Thursday, September 26, 2013

And the Ceres hall sold for a dollar?

from w

From the Advertiser about Ceres and the good folks there want to sell their hall for $1 to City Hall.
IN the late 1850s, the rural settlement of Ceres was awash with alcohol.
Locals had the choice of three boisterous inns, while a proliferation of vineyards would cement the area's reputation as the wine-producing capital of the colony.
But a small group of settlers were not impressed that the undulating hills above Geelong was gripped by a rollicking drinking culture.
Rejecting the lifestyle, the Barrabool Hills Total Abstinence Society built the Ceres Temperance Hall - a refuge from drunkenness where alcohol was not allowed through the doors.
Local stonemason Nicholas McCann, a foundation member of the society, donated the land and helped construct the substantial sandstone hall.
Completed in 1862, the building was acquired by the Barrabool Hills Blue Ribbon Society in 1883.


"Fabulous news. Well done to the Ceres residents. Denis and Elaine; have attended many of your theatrical endeavours and enjoyed them all. What a wonderful showing of community pride that you have shown in volunteering to co-manage the hall. "
Usually Positive.
The site has remained in its ownership for the past 130 years, retaining the temperance philosophy throughout a multitude of functions and events down the ages.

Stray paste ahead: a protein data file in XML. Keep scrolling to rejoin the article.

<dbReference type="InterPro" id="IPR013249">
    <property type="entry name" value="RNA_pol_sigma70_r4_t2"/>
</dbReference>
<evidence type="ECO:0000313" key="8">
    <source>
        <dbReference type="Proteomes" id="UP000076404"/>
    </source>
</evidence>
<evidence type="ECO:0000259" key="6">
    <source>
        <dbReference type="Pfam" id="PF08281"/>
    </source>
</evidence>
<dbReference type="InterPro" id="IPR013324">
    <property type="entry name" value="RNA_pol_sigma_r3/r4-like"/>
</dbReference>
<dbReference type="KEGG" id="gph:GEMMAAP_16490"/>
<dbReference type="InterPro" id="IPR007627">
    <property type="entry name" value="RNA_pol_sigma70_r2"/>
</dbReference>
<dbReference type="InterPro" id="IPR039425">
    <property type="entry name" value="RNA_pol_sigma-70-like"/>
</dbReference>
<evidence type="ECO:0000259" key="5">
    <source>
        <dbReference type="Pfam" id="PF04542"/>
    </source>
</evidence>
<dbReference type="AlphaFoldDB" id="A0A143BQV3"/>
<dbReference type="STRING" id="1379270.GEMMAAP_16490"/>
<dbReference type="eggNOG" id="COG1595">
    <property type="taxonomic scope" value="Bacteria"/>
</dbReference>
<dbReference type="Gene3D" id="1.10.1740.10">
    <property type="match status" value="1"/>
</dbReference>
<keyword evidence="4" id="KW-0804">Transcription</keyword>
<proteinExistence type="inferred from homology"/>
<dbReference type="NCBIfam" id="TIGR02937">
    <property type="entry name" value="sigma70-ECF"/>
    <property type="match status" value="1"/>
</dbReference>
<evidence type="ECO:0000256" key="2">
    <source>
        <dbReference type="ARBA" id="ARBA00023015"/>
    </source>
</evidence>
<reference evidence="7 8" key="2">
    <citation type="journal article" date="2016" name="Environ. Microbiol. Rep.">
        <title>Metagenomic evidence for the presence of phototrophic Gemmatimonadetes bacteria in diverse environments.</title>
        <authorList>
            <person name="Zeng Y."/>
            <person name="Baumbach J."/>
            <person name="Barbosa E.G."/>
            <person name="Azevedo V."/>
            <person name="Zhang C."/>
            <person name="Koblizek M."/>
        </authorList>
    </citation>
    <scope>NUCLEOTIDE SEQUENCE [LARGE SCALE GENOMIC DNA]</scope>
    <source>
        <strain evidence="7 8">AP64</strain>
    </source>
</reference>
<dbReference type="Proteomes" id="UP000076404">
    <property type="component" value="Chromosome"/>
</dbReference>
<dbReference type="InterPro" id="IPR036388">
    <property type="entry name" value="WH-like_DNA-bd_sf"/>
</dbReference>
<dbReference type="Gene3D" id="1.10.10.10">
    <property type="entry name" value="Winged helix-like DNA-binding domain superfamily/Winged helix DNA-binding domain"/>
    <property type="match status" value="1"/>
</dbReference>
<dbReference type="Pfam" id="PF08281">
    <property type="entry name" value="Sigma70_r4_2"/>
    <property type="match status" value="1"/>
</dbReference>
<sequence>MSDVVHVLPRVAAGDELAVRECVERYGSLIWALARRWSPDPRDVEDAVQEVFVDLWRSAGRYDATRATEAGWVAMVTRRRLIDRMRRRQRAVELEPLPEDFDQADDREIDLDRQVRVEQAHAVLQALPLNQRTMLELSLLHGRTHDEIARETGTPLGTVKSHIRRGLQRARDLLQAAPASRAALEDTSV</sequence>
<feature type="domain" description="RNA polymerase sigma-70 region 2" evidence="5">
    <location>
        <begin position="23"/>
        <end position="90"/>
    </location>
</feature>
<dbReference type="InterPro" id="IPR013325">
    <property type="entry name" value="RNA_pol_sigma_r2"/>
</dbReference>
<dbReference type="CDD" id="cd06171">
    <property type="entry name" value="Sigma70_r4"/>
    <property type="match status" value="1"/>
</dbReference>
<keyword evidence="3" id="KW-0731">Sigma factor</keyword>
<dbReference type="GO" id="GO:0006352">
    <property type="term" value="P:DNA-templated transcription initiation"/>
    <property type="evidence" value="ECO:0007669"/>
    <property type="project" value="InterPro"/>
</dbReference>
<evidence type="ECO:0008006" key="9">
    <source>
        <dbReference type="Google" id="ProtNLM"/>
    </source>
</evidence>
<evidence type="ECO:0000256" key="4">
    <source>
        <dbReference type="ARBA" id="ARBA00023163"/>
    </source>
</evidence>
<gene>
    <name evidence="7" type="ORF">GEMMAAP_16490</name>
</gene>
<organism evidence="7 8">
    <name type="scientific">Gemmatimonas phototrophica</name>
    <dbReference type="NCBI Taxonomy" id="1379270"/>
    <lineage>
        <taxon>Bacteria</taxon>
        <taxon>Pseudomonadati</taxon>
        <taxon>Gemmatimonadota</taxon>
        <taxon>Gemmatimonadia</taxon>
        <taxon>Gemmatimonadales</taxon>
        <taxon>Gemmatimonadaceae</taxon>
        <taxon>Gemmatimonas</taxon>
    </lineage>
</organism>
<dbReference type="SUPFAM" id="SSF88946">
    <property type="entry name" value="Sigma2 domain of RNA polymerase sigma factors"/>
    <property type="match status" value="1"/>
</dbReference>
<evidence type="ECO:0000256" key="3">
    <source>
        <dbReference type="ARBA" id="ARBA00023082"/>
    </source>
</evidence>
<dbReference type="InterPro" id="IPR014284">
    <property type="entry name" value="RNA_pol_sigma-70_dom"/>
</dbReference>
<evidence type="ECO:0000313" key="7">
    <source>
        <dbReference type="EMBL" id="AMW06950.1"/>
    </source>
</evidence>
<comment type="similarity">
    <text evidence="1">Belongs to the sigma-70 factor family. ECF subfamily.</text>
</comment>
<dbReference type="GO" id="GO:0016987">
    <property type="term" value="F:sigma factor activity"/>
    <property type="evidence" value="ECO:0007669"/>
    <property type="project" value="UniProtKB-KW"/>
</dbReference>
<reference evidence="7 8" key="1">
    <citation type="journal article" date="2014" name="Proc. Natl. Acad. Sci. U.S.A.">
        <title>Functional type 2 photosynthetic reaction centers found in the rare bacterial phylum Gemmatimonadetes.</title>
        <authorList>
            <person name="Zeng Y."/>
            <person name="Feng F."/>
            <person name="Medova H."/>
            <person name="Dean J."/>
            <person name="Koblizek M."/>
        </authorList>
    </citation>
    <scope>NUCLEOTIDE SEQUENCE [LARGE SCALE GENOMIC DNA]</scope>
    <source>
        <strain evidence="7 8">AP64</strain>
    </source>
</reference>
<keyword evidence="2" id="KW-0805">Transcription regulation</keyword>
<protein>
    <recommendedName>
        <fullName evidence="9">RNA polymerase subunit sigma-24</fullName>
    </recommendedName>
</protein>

However, time has caught up with the remaining older members of the society, who have decided to sell the historic site to the City of Greater Geelong for just $1.
Keith Grigg, whose ancestors settled in Ceres in 1851, summed up the main reason for the handover: "We've run out of puff."
After two years of talks with City Hall about assuming ownership of the hall, the remaining society members had been disappointed that council officers recommended spurning the offer.
"We always thought when the time came, council would take it over," Lex Gugger told a council meeting this week.
"We are getting fewer in numbers and age has caught up with us."
While the sale price is token, $175,000 of work is needed to bring the 151-year-old building up to a required standard and $11,500 in ongoing annual costs awaits.
Pleased with the council's decision to take on the hall, the society would like to see the alcohol prohibition continue and the 151-year-old building not left to languish.
"We would certainly not like to see it end up as the Ritz in Bellerine St has," Mr Grigg said.
While there are 12 temperance halls listed in Victoria, just five of those still have alcohol bans.
A council report states the Ceres community would like to see the temperance practice retained.
Heritage Victoria is also in favour, saying it would serve as a "demonstration of a way of life in danger of being lost".
The Theatre of the Winged Unicorn, which puts on productions and cultural events from the hall, has offered to manage the facility on behalf of the council.
Elaine and Dennis Mitchell first organised a play at the hall in 1989, before creating the Theatre of the Winged Unicorn four years later.
"I would love to be able to form an independent board of management that looks for the welfare, continuation and nurturing of this special building that means so much to Ceres," Mrs Mitchell said.
Deputy Mayor Ron Nelson said the hall also hosted a broad range of community activities, and provided toilet facilities for the adjacent local church.
"It plays a significant part in maintaining the essential character of Ceres," he said.
"It is important that buildings to be preserved are judged on their merits, and the Ceres Hall qualifies as a building of considerable local significance."


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